However, asserting new clauses is rather slow in some Prolog systems. So instead, we can pass the newly-generated results around in a list:
fib( N, F ) :- fib( N, F, [ done(0,1), done(1,1) ], _ ). fib( N, F, L, L ) :- member( done(N,F), L ). fib( N, F, L, [ done(N,F) | L2 ] ) :- N1 is N - 1, N2 is N - 2, fib( N1, F1, L, L1 ), fib( N2, F2, L1, L2 ), F is F1 + F2.
fib(N,F,L,L1) as the following relation between ,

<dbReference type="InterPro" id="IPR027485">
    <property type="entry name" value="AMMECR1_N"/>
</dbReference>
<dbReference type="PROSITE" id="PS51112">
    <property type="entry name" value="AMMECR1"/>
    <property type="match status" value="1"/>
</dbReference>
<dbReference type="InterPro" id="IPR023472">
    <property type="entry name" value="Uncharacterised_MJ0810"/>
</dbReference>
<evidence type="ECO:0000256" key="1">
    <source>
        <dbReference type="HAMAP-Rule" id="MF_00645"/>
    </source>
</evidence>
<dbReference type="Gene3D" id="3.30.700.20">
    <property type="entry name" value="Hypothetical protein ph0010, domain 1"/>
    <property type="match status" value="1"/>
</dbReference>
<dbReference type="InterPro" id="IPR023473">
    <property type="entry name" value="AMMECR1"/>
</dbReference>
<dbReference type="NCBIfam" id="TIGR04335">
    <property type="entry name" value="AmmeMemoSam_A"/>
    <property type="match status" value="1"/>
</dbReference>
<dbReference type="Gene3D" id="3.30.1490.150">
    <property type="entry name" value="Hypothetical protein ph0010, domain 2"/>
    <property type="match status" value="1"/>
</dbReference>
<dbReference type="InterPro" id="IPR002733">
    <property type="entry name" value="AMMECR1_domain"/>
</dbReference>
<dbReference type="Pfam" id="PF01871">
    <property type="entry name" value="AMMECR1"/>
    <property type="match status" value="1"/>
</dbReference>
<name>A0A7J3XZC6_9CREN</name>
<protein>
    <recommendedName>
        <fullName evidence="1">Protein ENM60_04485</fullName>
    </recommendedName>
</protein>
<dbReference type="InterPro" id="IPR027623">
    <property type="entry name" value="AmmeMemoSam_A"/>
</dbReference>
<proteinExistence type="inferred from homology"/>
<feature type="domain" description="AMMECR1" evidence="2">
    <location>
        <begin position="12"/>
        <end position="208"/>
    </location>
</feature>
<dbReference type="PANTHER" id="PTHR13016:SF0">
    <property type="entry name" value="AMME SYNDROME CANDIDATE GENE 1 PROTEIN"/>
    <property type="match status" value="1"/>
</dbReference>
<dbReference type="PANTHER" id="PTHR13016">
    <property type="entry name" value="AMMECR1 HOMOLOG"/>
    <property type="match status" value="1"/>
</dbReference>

, , and
This technique is often used in processing graphs, where we need to record the points we have already processed, in order to avoid processing them again.
There are more efficient ways to represent sets than as unordered lists. Other possibilities: ordered lists, binary trees. See books on data structures in the computing science literature.